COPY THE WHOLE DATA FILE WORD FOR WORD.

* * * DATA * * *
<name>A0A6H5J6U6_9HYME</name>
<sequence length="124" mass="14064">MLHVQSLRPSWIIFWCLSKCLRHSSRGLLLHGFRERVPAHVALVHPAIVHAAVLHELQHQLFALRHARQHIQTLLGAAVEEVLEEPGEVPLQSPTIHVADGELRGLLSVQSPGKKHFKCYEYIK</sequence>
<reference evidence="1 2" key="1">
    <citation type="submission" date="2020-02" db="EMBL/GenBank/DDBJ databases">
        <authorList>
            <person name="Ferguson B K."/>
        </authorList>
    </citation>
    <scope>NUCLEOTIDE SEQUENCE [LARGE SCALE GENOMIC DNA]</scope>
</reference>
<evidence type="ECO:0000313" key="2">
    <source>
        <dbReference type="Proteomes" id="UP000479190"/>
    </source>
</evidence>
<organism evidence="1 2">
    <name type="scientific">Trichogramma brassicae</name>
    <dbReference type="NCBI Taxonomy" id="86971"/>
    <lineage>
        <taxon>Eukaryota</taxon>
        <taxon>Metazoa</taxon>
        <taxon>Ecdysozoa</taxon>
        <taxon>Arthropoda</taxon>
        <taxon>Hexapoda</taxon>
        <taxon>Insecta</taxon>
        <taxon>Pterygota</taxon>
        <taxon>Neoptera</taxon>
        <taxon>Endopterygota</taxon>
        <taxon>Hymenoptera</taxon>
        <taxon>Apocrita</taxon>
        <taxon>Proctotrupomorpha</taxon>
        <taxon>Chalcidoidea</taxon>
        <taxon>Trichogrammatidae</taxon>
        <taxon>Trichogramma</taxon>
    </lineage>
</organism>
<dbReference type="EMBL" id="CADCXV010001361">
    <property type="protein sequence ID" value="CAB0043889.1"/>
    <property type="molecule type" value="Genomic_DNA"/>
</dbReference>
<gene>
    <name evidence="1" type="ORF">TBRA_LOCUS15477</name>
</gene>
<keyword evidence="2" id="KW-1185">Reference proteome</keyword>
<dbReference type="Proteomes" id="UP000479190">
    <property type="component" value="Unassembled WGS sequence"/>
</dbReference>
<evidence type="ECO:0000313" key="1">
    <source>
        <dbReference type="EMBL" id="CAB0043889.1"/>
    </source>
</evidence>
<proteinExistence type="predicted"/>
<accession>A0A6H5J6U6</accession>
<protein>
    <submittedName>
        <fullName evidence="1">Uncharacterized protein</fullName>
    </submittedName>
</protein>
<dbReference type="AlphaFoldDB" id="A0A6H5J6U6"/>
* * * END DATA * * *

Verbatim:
<name>A0A6H5J6U6_9HYME</name>
<sequence length="124" mass="14064">MLHVQSLRPSWIIFWCLSKCLRHSSRGLLLHGFRERVPAHVALVHPAIVHAAVLHELQHQLFALRHARQHIQTLLGAAVEEVLEEPGEVPLQSPTIHVADGELRGLLSVQSPGKKHFKCYEYIK</sequence>
<reference evidence="1 2" key="1">
    <citation type="submission" date="2020-02" db="EMBL/GenBank/DDBJ databases">
        <authorList>
            <person name="Ferguson B K."/>
        </authorList>
    </citation>
    <scope>NUCLEOTIDE SEQUENCE [LARGE SCALE GENOMIC DNA]</scope>
</reference>
<evidence type="ECO:0000313" key="2">
    <source>
        <dbReference type="Proteomes" id="UP000479190"/>
    </source>
</evidence>
<organism evidence="1 2">
    <name type="scientific">Trichogramma brassicae</name>
    <dbReference type="NCBI Taxonomy" id="86971"/>
    <lineage>
        <taxon>Eukaryota</taxon>
        <taxon>Metazoa</taxon>
        <taxon>Ecdysozoa</taxon>
        <taxon>Arthropoda</taxon>
        <taxon>Hexapoda</taxon>
        <taxon>Insecta</taxon>
        <taxon>Pterygota</taxon>
        <taxon>Neoptera</taxon>
        <taxon>Endopterygota</taxon>
        <taxon>Hymenoptera</taxon>
        <taxon>Apocrita</taxon>
        <taxon>Proctotrupomorpha</taxon>
        <taxon>Chalcidoidea</taxon>
        <taxon>Trichogrammatidae</taxon>
        <taxon>Trichogramma</taxon>
    </lineage>
</organism>
<dbReference type="EMBL" id="CADCXV010001361">
    <property type="protein sequence ID" value="CAB0043889.1"/>
    <property type="molecule type" value="Genomic_DNA"/>
</dbReference>
<gene>
    <name evidence="1" type="ORF">TBRA_LOCUS15477</name>
</gene>
<keyword evidence="2" id="KW-1185">Reference proteome</keyword>
<dbReference type="Proteomes" id="UP000479190">
    <property type="component" value="Unassembled WGS sequence"/>
</dbReference>
<evidence type="ECO:0000313" key="1">
    <source>
        <dbReference type="EMBL" id="CAB0043889.1"/>
    </source>
</evidence>
<proteinExistence type="predicted"/>
<accession>A0A6H5J6U6</accession>
<protein>
    <submittedName>
        <fullName evidence="1">Uncharacterized protein</fullName>
    </submittedName>
</protein>
<dbReference type="AlphaFoldDB" id="A0A6H5J6U6"/>